I was down in southern Maryland today for a meeting. My ride back had another meeting after lunch, so I set myself up on the patio of a nearby Starbucks for a few hours. After I'd been there for a while, it suddenly seemed there was something wrong with my chair. A glance down revealed no issues with the chair's soundness. "Oh, I think I'm having some sort of episode," I thought, as the wobbly sensation grew stronger. I looked around to see who might be able to assist if I were to pass out, but saw the two women nearby were also looking around with agitated expressions on their faces. Then I noticed the plate glass windows wobbling, and confirmed this sensation was not just me. The shaking stopped about two seconds after my brain concluded, "Earthquake, holy cow!"
Until I got more info, I was a bit worried that it might have been a much stronger quake elsewhere. But once I found out that it wasn't too big a deal overall, I realized that I had sort of liked it. Mostly out of novelty, I think, but I also appreciated that, like a major snowstorm, it injected itself (annoyingly, but mostly benignly) simultaneously into our daily routines, momentarily making everyone think about the same thing. (I talked about it for a few minutes with the other people on the patio, and we exchanged information as we were able to coax it out of our cellphones.) However, talking to my coworkers after getting back to DC, I gather that they were not amused. The shaking was scarier and more obvious inside a large building, and when in downtown DC, the list in your head of potential explanations for sudden shaking does not start with "something's wrong with my chair." On the upside, the quake was a very insistent reminder to be prepared for a real-deal disaster, major quake or otherwise.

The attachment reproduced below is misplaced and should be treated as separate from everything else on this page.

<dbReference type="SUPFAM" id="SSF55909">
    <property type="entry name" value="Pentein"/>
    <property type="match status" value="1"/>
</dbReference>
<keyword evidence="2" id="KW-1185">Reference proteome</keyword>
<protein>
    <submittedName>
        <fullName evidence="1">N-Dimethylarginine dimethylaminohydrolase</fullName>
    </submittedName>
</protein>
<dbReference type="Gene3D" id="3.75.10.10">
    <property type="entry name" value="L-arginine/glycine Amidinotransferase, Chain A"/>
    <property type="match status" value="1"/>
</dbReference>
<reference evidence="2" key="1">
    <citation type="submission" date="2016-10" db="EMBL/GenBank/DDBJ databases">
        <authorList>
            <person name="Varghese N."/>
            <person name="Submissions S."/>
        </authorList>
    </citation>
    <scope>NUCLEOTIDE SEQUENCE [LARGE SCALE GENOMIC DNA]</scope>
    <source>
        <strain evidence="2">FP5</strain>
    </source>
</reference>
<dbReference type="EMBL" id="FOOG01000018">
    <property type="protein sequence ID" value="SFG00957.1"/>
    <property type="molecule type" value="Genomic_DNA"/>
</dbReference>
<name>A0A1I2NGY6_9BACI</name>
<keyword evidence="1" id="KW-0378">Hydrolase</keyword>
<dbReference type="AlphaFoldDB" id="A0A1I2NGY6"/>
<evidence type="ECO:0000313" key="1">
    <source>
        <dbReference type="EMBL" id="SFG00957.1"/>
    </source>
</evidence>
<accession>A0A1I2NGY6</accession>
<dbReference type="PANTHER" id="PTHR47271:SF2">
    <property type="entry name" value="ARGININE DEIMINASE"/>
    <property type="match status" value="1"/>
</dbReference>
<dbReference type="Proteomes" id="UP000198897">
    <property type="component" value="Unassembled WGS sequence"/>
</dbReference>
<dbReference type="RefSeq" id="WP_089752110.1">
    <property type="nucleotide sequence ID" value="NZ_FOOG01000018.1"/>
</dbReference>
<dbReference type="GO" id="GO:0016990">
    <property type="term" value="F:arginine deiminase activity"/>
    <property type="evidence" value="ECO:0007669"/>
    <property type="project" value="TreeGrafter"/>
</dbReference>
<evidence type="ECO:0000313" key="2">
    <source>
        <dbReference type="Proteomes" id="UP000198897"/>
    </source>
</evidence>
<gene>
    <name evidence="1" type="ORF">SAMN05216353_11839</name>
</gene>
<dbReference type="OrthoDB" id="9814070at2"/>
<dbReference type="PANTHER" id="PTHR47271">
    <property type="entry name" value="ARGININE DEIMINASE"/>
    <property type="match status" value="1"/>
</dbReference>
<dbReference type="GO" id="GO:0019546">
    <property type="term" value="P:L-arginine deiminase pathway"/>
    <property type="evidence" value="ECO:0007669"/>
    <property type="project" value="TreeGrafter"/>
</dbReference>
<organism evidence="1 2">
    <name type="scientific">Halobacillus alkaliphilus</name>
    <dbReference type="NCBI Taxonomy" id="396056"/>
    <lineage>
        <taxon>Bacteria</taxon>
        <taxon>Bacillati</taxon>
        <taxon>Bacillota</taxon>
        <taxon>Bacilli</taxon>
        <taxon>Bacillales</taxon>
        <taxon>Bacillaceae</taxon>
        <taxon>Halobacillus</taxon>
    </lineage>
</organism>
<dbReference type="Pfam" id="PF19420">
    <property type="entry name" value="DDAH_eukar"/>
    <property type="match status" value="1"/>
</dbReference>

In any case, I got home and could only spot three things out of place: teacups came unstacked, an insulated mug tipped over, and my coriander fell onto the stove from a ledge on the counter. Not exactly total devastation.